CreditorWatch Small Business
4 mins read

How to spark creativity for business growth

If business growth has plateaued, and your business feels like it is just going through the motions, it might be time to give it a new lease on life.

For many small businesses, there comes a point in the business life cycle where they feel like progress has stopped. This is the stage where businesses either leap forward into a new cycle of opportunity and growth or wither and die. This can happen due to boredom, lack of motivation, or an inability to know how to progress the business into a new phase of growth and opportunity.

Reviving your entrepreneurial spark

As a business owner, it was most likely your entrepreneurial spirit, combined with a passion for a particular product or service, that enabled your small business to grow from an idea in your head into the profitable small business it is now, with its own identity and branding. Harnessing and rekindling your passion is the primary key to generating a new level of growth.

Once you have that renewed spark (and it often takes a period of being away from the business to allow the spark to be reignited), there are various ways and means of harnessing potential growth. Not all of these will apply to your small business for varying reasons; however, I’m sure something here will spark an idea for you to consider.

Strategic relocation

When you initially set up your business, your location would have been carefully thought about and analysed for its strengths and weaknesses. Times change, and businesses need to be flexible in terms of relocating to where the customers are. Perhaps your retail centre has become run down, and the new shopping mall across town is now the cool place to hang out for your target market. If this is the case, no amount of marketing can replicate the move to a new shopping centre. Perhaps other circumstances have changed in your present location. While these changes may have been out of your control, moving to a better location is something that you can control.

Often, businesses that sell a particularly specialised product are limited in terms of being able to either up-sell or cross-sell other product lines to existing customers. If your product line is no longer selling the way it has in the past, then reinvention is needed, even if it’s a new way of selling or a new angle to get customers interested. Just take a look at the way fast-food chains constantly bring out new limited-edition products to keep customers coming back.

Visual appeal matters

Perhaps your products are still popular and will sell well, but it’s your store that needs a makeover. Picture yourself outside two stores selling identical products: one has a cool logo and shop front, and the other looks tacky and dated. Which shop would you enter first? Customers walking past your store need a reason to not just turn their heads but to follow their feet into your store. From there, product placement, pricing, and customer service take over, but none of those things matter unless you can get customers through the door.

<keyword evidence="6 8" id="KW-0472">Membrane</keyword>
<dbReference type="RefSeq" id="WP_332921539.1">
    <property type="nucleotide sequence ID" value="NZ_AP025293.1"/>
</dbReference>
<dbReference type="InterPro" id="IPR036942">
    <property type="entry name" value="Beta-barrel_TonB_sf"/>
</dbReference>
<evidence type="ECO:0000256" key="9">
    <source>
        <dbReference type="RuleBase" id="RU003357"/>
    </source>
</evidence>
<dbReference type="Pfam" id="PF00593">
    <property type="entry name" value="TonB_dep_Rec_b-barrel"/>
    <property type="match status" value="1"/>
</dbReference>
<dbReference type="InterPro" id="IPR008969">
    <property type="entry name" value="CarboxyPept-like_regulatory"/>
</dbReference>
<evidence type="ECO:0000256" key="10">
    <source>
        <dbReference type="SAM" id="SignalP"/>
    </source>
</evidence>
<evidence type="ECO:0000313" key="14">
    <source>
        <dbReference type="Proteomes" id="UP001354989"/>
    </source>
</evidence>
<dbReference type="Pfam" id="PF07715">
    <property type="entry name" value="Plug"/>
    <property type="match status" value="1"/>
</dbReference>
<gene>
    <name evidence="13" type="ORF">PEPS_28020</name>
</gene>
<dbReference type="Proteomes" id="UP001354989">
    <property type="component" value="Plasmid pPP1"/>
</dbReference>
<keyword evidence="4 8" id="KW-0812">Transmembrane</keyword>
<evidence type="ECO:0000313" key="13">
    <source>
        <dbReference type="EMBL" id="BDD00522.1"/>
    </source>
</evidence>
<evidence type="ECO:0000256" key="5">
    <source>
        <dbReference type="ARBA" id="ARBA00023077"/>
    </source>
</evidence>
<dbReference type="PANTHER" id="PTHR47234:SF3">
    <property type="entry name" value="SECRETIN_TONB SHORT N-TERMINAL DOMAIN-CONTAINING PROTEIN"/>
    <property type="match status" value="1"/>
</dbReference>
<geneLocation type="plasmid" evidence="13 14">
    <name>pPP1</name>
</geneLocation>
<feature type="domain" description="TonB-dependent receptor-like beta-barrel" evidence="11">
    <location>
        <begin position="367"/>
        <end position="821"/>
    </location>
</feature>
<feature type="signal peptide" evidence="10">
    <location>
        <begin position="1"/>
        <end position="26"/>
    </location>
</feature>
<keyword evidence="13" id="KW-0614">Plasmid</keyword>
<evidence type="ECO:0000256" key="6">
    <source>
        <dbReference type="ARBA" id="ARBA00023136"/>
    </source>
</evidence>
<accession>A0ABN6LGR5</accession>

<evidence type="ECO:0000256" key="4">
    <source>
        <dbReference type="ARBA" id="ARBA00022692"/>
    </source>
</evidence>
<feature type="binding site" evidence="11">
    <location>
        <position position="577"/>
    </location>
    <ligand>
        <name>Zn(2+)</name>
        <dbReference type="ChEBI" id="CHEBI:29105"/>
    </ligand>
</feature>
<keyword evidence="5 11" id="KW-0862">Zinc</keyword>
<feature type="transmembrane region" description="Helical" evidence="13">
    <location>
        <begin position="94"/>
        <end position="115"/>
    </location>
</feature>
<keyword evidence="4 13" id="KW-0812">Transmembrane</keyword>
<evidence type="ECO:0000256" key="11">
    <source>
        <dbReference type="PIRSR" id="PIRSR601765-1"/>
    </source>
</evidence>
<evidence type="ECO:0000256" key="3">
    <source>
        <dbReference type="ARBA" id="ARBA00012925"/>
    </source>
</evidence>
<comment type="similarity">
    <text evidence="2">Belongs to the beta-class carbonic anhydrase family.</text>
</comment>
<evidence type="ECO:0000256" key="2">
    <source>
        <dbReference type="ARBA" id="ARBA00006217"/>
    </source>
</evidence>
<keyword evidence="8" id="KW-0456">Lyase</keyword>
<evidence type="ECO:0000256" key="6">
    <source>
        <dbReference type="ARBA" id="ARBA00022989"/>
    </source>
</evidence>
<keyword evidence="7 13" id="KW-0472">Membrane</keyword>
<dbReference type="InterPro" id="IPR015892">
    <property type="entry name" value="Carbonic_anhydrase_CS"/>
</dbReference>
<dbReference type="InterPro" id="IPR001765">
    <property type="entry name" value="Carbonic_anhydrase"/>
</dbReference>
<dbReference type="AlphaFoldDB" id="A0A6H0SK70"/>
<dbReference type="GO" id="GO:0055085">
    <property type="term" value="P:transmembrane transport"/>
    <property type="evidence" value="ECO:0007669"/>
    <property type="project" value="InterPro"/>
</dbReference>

Leveraging social media for growth

Did you know that only 25% of small businesses in Australia proactively engage on social media platforms? This presents an amazing opportunity for the savvy small business owner, especially when you take into account the fact that over 18 million Australians actively use their Facebook account and spend, on average, over 17 hours a month on Facebook alone (Source: Meltwater 2023 statistics).

Engage a social media expert to see if your business can be tailored to take advantage of the fact that not all of your competitors are online. Facebook can be used in so many ways, from offering exclusive deals to advertising your menu online or just introducing new products to the general public. You’ll often get a great sense of the likely success via this medium as well before investing too much of your much-needed cash flow. Of course, there have also been some social media horror stories where inappropriate materials or comments were posted online for the whole world to see, so the small business owner must take an interest and not leave the whole social media aspect to one employee or social media specialist.

Collaborative marketing

Another way to spruce up your business is to collaborate with nearby businesses to form joint marketing material or to conduct cross-promotions and advertising. This can either be a suburb-wide exercise or just tailored to your specific location. One small example is the number of flyers you see on the bench at most coffee shops. With customers standing around waiting for their coffees, they should be seen as sitting ducks for a well-targeted business message, perhaps in the form of a simple flyer or business card in an easy-to-see location.

Charting a course for business renewal

Whether any of these ideas apply to you depends on the nature of your business and location. The message is clear: doing nothing is no longer an option, nor can doing nothing be considered “playing it safe”; doing nothing is a recipe for failure. Brainstorm with your staff, or perhaps even your suppliers and a few well-known and trusted customers, and I can guarantee that something will come up. You don’t necessarily need to reinvent the wheel, but a new paint scheme or a bit more air in the tyres may be all the spark your small business needs to start firing on all cylinders once again.

business business growth innovation small business Taking care of business
Sarah Oliver
Marketing Coordinator
Sarah joined the CreditorWatch marketing team in May 2023, bringing with her a strong passion for helping businesses and individuals navigate the intricate world of credit through strategic marketing and effective communication channels.
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